Figure 1. A schematic of basal body docking and ciliogenesis. As the mother centriole begins its differentiation and migration to the cell surface it acquires distal appendenges and distal appendage vesicles (DAV) from the golgi. Proteins such as EHD1 in conjunction with Rab8 help to expand the DAV into a ciliary vesicle (CV). As ciliogenesis continues the basal body acquires positive regulators of ciliogenesis and removes negative regulators such as Trichoplein, allowing docking and the formation of the transition zone (TZ). Once the basal body docks at the plasma membrane (PM) axonemal extension can take place into the extra-cellular space.
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4.1. Initiation of Ciliary Assembly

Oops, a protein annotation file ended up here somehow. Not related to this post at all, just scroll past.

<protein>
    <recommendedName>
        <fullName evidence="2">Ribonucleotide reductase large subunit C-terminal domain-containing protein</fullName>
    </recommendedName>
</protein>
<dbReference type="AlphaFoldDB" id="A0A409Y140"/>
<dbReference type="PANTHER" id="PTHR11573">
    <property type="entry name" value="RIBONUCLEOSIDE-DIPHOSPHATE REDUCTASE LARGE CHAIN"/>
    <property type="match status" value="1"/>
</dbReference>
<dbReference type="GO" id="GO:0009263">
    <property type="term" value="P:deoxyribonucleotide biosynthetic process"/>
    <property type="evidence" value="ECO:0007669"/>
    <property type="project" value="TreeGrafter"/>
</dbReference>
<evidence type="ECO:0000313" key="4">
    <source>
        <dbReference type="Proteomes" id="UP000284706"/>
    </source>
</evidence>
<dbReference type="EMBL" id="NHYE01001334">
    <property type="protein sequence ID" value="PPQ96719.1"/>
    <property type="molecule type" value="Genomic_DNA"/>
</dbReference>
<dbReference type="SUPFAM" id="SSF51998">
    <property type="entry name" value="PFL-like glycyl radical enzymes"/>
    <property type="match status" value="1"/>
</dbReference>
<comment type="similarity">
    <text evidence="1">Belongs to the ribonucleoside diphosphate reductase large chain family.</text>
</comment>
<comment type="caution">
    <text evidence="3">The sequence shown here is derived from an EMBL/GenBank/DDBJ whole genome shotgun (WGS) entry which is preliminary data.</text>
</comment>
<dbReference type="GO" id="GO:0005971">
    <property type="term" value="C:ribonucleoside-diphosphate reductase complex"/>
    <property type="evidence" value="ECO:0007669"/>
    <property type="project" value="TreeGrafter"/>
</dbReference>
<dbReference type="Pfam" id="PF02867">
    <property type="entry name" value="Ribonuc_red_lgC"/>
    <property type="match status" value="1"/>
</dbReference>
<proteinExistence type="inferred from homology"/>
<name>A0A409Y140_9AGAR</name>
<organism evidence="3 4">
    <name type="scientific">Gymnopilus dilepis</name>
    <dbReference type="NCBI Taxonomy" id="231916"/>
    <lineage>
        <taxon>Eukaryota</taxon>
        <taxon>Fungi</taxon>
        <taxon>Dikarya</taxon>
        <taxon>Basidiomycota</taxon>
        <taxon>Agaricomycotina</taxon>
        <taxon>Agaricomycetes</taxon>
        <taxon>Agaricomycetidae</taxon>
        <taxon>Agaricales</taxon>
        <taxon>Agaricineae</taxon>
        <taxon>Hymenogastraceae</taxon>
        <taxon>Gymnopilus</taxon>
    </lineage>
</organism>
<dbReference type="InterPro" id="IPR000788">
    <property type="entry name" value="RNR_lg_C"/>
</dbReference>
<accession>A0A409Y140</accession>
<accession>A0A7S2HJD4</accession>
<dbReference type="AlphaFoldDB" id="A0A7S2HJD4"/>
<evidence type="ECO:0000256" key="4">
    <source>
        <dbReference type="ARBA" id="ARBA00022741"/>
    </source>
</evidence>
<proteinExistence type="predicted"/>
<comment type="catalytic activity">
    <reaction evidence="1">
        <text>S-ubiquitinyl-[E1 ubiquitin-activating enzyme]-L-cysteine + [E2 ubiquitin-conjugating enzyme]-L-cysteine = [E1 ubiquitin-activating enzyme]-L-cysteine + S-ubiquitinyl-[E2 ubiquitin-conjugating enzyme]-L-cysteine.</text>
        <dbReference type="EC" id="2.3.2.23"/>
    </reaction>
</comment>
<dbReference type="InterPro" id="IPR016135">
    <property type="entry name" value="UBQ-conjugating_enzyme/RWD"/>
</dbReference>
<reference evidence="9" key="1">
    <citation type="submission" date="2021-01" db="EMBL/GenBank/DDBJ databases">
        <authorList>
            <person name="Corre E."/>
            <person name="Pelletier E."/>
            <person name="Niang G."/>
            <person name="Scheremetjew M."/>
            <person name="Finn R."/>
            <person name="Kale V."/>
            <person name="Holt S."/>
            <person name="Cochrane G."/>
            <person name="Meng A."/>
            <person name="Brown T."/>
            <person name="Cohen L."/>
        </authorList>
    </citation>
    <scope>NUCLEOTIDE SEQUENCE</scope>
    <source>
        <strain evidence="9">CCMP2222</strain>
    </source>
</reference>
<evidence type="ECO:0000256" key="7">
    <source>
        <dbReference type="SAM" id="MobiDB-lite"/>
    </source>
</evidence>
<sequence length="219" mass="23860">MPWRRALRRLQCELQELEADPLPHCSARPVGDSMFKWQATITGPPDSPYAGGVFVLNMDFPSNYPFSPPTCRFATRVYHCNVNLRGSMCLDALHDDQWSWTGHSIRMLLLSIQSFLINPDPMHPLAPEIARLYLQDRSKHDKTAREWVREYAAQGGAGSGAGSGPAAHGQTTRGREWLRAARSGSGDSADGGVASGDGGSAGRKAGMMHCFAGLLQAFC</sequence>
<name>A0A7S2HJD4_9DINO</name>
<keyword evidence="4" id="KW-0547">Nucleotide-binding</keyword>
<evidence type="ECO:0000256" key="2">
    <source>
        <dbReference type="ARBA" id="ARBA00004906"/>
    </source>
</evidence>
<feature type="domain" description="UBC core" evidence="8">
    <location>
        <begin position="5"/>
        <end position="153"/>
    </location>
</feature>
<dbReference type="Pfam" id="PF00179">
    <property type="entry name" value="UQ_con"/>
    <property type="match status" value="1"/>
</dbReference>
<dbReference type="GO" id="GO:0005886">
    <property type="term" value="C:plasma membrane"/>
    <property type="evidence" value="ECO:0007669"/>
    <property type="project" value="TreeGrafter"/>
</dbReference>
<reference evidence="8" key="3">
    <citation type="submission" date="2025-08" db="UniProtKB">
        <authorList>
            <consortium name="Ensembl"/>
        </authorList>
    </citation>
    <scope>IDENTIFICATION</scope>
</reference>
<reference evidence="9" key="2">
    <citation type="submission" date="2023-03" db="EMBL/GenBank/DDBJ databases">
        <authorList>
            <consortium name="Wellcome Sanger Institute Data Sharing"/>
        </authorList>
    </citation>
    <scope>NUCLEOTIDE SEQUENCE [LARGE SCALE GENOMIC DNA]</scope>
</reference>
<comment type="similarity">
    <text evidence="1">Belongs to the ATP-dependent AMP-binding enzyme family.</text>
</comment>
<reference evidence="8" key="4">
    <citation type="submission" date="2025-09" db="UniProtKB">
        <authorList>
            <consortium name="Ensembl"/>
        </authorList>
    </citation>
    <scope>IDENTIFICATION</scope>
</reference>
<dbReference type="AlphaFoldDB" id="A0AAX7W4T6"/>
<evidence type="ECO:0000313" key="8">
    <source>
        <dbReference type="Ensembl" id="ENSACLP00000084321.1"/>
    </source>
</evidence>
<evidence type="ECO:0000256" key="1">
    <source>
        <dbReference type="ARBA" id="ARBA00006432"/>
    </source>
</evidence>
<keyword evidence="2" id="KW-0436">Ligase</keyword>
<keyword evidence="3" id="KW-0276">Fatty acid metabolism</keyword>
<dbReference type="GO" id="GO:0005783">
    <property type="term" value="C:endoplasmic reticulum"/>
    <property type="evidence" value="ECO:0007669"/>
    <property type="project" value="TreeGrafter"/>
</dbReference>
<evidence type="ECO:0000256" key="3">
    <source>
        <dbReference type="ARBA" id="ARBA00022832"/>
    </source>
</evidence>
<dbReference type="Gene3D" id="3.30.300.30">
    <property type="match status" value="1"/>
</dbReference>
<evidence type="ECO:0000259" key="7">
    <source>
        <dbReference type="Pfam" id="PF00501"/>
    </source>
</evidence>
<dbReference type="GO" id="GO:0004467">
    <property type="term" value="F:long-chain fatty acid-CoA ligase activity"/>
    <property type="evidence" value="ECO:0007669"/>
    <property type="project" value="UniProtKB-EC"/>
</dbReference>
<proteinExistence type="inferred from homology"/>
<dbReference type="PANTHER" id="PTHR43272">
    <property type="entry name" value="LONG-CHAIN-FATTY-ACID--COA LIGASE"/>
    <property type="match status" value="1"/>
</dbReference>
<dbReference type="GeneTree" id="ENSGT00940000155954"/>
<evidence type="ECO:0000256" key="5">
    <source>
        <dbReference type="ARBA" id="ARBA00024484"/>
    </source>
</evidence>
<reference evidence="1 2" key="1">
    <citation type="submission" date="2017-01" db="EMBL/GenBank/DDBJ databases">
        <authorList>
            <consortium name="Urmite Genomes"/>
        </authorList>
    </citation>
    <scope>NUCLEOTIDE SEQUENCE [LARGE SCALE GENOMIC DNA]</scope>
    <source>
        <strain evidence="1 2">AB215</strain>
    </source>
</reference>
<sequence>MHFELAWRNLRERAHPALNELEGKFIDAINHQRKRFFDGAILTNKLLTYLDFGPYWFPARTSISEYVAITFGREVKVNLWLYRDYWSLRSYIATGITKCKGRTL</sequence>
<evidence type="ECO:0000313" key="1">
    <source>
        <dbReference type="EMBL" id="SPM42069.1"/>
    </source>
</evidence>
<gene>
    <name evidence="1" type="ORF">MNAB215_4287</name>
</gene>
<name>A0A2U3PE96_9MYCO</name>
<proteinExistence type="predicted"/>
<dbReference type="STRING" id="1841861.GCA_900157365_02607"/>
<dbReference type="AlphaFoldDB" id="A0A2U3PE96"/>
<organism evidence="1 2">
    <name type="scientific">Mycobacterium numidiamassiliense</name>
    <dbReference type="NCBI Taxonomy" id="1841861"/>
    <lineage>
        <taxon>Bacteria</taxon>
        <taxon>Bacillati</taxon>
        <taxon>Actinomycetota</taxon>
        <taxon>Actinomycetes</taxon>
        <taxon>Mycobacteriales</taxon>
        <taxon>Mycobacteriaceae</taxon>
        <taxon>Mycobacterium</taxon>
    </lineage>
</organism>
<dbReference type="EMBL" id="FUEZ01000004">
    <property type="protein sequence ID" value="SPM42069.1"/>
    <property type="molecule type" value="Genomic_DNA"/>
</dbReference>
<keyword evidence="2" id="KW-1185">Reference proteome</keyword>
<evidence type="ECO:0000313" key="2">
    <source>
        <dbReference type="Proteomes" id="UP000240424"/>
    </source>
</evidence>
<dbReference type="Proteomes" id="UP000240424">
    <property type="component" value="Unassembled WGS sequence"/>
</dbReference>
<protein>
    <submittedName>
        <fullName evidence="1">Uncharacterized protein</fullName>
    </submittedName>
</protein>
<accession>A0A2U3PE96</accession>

The distal appendages or transition fibers of the mature basal body have been implicated in the attachment process although the complete mechanism of attachment has yet to be elucidated [50,51]. Nigg and colleagues found the centrosomal protein Cep164, a marker for distal appendages, is a major structural component for cilia formation [50,52]. In addition, Pereira and colleagues demonstrated that Cep164 is an indispensable component for the docking of the vesicles at the mother centriole. Cep164 helps to promote the association of ciliary vesicles to the distal appendages by interacting with a small GTPase, Rab8a and its guanine nucleotide exchange factor (GEF), Rabin8 [52]. These molecules are essential for the vesicular trafficking needed to build a ciliary membrane [36,37]. Large ciliary vesicles (CV) accumulate in this region and fuse to the newly formed membrane around the elongating axoneme thereby creating a sheath around the cilia [33,53]. This axoneme elongating process continues until the membrane-bound axoneme reaches the cell surface and fuses with the plasma membrane, allowing the cilium to be exposed to the extra-cellular milieu [33,36]. Cep164-depleted cells accelerate the cell cycle but inhibit overall proliferation. This apparent paradox is due to Cep164 function also being associated with DNA damage-induced replicative stress, apoptosis, and epithelial-to-mesenchymal transition, which could contribute to the pathological mechanisms of the polycystic kidney disease (PKD) or nephronophthisis [54].